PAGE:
Archaeologists discover ancient Egyptian mummification workshops complete with stone beds and embalming tools

Archaeologists discover ancient Egyptian mummification workshops complete with stone beds and embalming tools

The Egyptian authorities have announced the discovery of ancient mummification workshops and tombs at an archaeological site outside Cairo.

The site was unearthed at the necropolis of Saqqara, which was part of Egypt’s ancient capital of Memphis, a Unesco World Heritage site.

The two ancient workshops unearthed at the site were used to mummify humans and sacred animals about 2,400 years ago, according to Mostafa Waziri, secretary-general of Egypt’s Supreme Council of Antiquities.

Archaeologists say the workshops date back to the late 30th Pharaonic Dynasty (380BC to 343BC) and Ptolemaic period (305BC to 30BC).

Researchers recovered a number of archaeological finds at the site, including clay pots, ritual vessels, and other items that seem to have been used in mummification.

The Ministry of Tourism and Antiquities noted in a statement that the human mummification workshop is a rectangular building made of bricks divided into a number of rooms.

These rooms were found to contain two stone beds used to rest human bodies for the mummification process, and their dimensions were about two metres long, one metre wide, and 50 cm high.

Researchers also discovered a large amount of linen and black resin at the site, which was most likely used in the embalming process.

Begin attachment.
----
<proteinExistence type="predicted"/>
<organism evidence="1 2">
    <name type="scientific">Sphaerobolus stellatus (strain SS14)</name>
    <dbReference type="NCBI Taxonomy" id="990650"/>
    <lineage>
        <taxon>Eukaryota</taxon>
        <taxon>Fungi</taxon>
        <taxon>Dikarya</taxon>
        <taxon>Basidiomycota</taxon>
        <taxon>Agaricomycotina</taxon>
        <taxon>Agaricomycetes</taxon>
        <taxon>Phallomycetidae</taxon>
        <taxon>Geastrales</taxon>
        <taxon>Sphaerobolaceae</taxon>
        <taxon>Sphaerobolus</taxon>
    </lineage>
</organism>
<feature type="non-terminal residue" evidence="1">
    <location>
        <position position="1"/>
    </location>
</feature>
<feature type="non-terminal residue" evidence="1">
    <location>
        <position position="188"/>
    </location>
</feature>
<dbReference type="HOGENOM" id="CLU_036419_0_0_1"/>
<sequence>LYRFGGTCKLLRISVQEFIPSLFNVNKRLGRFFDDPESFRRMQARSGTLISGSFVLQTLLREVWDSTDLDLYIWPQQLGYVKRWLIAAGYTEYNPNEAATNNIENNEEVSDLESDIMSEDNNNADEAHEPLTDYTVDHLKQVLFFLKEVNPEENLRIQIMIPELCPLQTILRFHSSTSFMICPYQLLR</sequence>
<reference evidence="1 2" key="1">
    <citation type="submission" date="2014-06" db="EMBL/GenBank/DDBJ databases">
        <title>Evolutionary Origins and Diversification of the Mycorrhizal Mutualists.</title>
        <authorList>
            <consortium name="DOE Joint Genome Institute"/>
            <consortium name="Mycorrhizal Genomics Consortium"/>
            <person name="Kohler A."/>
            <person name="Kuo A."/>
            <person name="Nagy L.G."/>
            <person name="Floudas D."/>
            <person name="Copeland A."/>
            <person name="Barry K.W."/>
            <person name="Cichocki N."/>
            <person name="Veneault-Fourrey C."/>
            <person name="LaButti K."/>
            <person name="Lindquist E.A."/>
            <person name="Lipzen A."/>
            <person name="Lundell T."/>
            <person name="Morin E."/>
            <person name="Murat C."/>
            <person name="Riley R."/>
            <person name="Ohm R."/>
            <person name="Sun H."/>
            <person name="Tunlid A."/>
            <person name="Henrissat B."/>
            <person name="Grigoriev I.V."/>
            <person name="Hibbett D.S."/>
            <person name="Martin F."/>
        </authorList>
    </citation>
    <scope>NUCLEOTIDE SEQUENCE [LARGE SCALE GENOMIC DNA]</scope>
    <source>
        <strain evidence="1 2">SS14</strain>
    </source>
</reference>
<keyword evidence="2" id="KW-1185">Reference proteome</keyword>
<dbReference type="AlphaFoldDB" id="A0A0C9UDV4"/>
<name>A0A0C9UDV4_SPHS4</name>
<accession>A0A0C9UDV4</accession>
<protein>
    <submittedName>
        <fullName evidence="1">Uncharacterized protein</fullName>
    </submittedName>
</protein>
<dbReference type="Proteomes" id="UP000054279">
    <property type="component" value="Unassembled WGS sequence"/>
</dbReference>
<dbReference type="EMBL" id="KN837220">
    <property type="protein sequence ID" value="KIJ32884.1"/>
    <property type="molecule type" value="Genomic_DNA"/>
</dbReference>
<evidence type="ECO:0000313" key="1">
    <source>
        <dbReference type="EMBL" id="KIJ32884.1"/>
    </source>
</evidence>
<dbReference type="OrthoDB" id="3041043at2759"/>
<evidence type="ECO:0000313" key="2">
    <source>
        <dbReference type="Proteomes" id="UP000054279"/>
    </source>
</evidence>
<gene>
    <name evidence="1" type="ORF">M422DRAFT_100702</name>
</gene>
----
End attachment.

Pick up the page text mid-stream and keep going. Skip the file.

The animal mummification workshop was a separate rectangular building made of bricks with mud and stone, divided into a number of rooms and halls, inside which a large number of pottery items of different shapes and sizes were found along with linen, embroidery tools and some bronze tools, the secretary general of the Supreme Council for Archeology said.

Archaeologists also unearthed five stone beds at this site, which were likely used to mummify sacred animals.

By analysing residues of chemicals still left in the jars, they could identify mixtures of resins, tars, and oils, likely used in the embalming process.

Matching the discovered chemical traces with descriptions on the exterior of unearthed containers at the site, scientists could unravel fresh details about the specific materials used in the mummification process.

The tombs discovered at the site were likely for a top official from the Old Kingdom of ancient Egypt, and a priest from the New Kingdom, authorities say.

Egypt’s government has promoted its archaeological findings more widely in recent years in hopes of boosting tourism to the country post-pandemic, and unveiled these new findings at a major press conference this weekend.

“The ministry is keen on developing museums and archaeological sites in Egypt while maintaining its distinctive identity and character, which contributes to improving the efficiency of services offered to visitors and providing them with a unique tourist experience,” said Ahmed Issa the minister of tourism and archaeology.